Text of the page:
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Electroconvulsive Therapy (ECT)

Reviewed by: HU Medical Review Board | Last reviewed: September 2023

Electroconvulsive therapy (ECT) is used to treat some people with bipolar disorder (BPD). It is rare, but it can be very effective in specific situations. It may be used alone or combined with prescription medicines and therapy.1

While ECT often works well, it does not prevent bipolar symptoms from returning. For this reason, most people will need maintenance treatment that includes medicines, therapy, and sometimes additional ECT treatments.2

ECT may be considered as a bipolar disorder treatment option for:1-3

  • People who have not responded to other treatments
  • People with very severe mania
  • Pregnant people with severe mania
  • People who are catatonic (have unusual or no movement) and are at risk for severe dehydration from not eating or drinking
  • People in need of rapid treatment due to risk of suicide
  • Older people who cannot take bipolar medicines
  • People for whom ECT has worked in the past

ECT was once called shock therapy. It also may be used to treat severe depression.2

How does ECT work?

ECT sends short electrical pulses to a person’s brain through electrodes placed in specific spots on their scalp. The procedure is performed in a hospital by a team that includes a psychiatrist, anesthesiologist, and a nurse or physician assistant.2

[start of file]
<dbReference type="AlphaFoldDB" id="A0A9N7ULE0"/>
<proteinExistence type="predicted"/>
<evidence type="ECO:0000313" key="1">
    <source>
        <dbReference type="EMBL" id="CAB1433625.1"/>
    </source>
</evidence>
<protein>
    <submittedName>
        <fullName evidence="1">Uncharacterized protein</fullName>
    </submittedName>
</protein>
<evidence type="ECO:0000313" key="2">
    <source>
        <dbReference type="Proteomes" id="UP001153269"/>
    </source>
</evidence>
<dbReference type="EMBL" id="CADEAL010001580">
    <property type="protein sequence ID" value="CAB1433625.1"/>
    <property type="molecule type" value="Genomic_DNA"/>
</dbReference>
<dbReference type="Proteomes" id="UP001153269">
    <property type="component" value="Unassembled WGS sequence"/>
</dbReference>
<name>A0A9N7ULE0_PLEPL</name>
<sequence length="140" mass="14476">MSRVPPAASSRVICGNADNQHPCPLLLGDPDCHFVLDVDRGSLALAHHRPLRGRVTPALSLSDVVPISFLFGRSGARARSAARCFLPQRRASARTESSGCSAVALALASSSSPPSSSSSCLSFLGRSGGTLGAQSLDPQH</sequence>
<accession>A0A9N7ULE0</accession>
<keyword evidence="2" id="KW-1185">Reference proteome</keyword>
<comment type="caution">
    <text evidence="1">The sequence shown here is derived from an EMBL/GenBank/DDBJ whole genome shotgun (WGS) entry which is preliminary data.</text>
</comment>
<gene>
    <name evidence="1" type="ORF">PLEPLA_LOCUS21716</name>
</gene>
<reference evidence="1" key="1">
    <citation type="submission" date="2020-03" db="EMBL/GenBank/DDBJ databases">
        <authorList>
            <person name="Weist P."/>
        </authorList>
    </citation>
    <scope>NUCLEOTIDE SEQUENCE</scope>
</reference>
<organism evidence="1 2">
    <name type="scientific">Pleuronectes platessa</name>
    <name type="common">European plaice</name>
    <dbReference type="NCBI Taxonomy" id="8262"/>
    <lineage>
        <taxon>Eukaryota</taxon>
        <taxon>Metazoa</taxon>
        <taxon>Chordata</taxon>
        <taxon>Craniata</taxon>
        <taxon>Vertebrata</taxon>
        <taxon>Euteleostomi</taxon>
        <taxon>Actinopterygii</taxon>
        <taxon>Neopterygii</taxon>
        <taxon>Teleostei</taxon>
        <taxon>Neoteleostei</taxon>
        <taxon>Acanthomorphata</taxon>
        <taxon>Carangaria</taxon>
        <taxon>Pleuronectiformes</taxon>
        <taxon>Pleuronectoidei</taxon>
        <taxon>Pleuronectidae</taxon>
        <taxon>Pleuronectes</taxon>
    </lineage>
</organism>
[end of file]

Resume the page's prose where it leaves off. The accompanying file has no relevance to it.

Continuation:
Before giving ECT, a doctor conducts a psychiatric assessment and a medical exam. This exam may include a blood test and electrocardiogram (EKG) to check the person’s heart health.2

During the procedure, the person is sedated with general anesthesia and a muscle relaxant. The electrical pulses cause a seizure in their brain that lasts for about 1 minute. The person then wakes up after 5 to 10 minutes, similar to having a minor surgery.2

The person may receive ECT treatments 2 to 3 times per week for a total of 6 to 12 sessions. But the number of sessions will depend on how severe their symptoms are and how quickly their symptoms improve.2

ECT of the past

There is some stigma around ECT because early use of the treatment was much different. People received high doses of electricity without any anesthesia. This led to memory loss, broken bones, and other serious side effects. Modern ECT is much safer, though it does still come with side effects.3

Side effects of ECT

Like any medical procedure, electroconvulsive therapy comes with side effects. The most common side effects are temporary memory loss or trouble learning. Some people may have trouble remembering events that occurred before their treatment. This may last for up to 2 months after the treatment. But some people have long-term memory loss or permanent gaps in their memory.2

There are also side effects to receiving anesthesia. The most common side effects of anesthesia occur on the day of treatment and include nausea, headache, fatigue, confusion, and memory loss. These symptoms may last for a few minutes to a few hours.2

These are not all of the side effects of ECT and anesthesia. Talk to your doctor about what to expect with electroconvulsive treatment. You also should call your doctor if you have any changes that concern you after receiving ECT treatments.

Before beginning treatment for BPD, tell your doctor about all of your health conditions and any drugs, vitamins, or supplements you take. This includes over-the-counter and recreational drugs.

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